WeightMan gave careful consideration to his placement of the six waypoints; the result is a spectacular tour of the Garden that leaves visitors looking forward to experiencing the changes that winter, spring, summer and fall bring to this meticulously maintained Historic Landmark. I've been to Kubota three times in the past few years; I've joined fellow cachers on their visits and will be returning shortly with my sister in tow! When it's your time to visit, I'll look forward to meeting you on the Red Bridge! :)

 

p.s. If I could imagine the *best* multi-cache it would be very much like this one - a blend of beauty, historical significance and a desire to perpetuate the experience!

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Let me preface this by saying that I hate multis for the most part but quite probably three of my favorite caches are multis. I agree with my wife, Neos2, on Music Legend & Rock and Roll because I'm a musician and the stages took me to a couple of places that I found well... one is iconic in rock history and the other was kind of like meeting an old friend. But far and away my favorite multi and quite possibly the most unique cache I have ever done is called Making The Connection GCHNF5. It's a mystery multi and I don't remember how many stages there were (at least five) but there are two physical caches involved, several puzzles and multiple phone calls. I highly recommend this cache to any and everyone. You go to a location, solve a puzzle, make a phone call to a voice prompt system, and get the coords for the next stage. It involves driving around Elizabethtown, Kentucky and solving fairly easy puzzles. If you do this one, you will need a vehicle. I would also recommend a cell phone and an assistant. We managed to do the whole thing in about an hour but your actual time may vary.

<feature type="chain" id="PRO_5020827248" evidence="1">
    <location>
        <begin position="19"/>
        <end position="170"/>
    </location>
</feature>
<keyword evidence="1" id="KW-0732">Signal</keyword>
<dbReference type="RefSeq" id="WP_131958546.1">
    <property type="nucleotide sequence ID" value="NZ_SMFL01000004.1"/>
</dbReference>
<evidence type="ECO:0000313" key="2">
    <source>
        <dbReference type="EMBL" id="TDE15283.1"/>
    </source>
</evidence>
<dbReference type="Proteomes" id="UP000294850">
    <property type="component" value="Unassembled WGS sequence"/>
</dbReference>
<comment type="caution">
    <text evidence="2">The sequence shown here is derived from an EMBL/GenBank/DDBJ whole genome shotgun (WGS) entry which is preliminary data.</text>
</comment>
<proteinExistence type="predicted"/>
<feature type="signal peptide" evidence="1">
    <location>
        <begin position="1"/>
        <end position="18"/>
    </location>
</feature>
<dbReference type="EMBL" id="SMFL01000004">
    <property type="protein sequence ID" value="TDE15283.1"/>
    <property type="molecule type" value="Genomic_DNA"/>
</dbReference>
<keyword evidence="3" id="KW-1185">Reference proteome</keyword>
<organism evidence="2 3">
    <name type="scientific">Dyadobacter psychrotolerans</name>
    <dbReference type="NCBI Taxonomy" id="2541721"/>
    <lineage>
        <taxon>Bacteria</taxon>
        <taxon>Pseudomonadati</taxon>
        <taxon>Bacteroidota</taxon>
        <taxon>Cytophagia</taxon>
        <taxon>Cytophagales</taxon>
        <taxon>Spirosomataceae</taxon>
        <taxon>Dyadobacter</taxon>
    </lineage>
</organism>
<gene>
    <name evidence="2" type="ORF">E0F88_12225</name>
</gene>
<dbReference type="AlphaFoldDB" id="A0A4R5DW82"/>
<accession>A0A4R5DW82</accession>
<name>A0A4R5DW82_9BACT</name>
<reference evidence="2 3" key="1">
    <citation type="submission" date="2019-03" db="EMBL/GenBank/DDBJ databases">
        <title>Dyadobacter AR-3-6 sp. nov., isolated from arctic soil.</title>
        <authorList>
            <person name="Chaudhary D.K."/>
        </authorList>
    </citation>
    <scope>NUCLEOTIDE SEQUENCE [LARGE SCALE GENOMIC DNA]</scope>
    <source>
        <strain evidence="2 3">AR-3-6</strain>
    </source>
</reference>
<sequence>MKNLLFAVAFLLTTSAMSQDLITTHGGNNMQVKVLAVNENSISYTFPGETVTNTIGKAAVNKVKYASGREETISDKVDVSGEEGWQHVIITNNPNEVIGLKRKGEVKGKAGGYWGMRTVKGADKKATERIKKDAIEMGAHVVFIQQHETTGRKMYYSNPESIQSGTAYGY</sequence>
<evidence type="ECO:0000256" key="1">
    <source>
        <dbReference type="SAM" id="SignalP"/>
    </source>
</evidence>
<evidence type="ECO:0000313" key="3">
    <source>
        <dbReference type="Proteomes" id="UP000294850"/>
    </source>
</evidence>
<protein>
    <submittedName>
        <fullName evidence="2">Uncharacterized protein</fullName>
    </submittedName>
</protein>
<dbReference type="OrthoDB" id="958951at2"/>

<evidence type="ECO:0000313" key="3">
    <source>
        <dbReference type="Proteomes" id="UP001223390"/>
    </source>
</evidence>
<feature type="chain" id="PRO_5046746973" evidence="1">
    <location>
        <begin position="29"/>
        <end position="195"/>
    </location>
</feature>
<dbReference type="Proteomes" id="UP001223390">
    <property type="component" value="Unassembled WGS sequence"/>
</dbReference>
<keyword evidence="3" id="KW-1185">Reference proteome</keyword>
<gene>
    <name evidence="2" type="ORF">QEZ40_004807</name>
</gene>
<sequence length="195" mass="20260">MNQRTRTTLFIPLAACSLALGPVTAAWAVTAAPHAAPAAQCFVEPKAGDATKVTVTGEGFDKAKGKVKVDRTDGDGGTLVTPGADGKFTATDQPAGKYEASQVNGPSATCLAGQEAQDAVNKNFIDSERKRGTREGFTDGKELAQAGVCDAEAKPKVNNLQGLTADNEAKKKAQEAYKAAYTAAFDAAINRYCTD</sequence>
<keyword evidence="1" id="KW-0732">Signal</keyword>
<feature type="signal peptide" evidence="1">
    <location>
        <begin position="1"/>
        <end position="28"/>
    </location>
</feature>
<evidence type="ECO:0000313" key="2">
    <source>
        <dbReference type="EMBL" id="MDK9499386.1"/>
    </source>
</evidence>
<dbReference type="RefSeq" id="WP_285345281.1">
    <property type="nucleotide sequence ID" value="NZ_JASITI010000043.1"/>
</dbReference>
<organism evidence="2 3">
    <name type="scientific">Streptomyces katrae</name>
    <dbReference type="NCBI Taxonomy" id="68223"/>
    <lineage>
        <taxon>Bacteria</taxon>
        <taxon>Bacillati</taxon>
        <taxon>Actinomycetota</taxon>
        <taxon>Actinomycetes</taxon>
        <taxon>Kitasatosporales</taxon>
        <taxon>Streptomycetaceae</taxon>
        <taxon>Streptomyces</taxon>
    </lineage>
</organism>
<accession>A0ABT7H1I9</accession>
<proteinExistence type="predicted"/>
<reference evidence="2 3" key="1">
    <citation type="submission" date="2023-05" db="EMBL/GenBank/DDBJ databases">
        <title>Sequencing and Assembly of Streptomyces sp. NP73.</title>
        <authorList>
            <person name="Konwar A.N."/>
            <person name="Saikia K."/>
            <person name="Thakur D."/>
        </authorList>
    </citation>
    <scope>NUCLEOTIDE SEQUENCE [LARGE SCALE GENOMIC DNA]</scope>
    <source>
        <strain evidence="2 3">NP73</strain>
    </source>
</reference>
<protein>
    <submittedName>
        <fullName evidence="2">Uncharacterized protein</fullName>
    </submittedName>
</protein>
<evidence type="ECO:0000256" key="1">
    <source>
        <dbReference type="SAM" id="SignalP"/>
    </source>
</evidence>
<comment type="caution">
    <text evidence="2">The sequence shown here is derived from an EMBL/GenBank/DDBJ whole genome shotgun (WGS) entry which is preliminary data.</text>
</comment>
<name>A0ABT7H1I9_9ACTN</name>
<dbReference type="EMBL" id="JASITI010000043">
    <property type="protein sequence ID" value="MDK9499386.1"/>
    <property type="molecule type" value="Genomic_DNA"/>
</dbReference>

Edited by Neos 1
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What was your favorite multi-cache (share a link)? Why?

 

What made it so enjoyable? Was it just a set of puzzles or was there a theme linking them that attracted you?

 

If you could imagine the best multi-cache, what would it look like?

 

Without a doubt, it would be "Outdoor Plumbing 2: Pipe Dreams" hidden by ThePropers.

 

http://www.geocaching.com/seek/cache_detai...4d-51769d53391e

 

It has recently been archived, but I believe it was regarded by many here in central PA as one of the best caches ever.

 

This 8 stage multi had physical puzzles at each stage which were so clever and creative I was astonished and amused over and over at each stage. Each puzzle was unique and required clear thinking yet was not so difficult to fully stump anyone. At stage one, you would collect a "kit" which you would carry with you and use to complete each of the other stages, but without real clear instructions of how to use the multitude of items in the box. Hands down the best multi I have done.

 

A second place would definitely be "GC: Nocturnal" by DocDitto and Lux.

 

http://www.geocaching.com/seek/cache_detai...98-019609d71aa5

 

This night only cache uses a combination of reflector tags and physical puzzles and covers a 4 mile round trip through the woods. Very very fun to do as a group with good flashlights at night.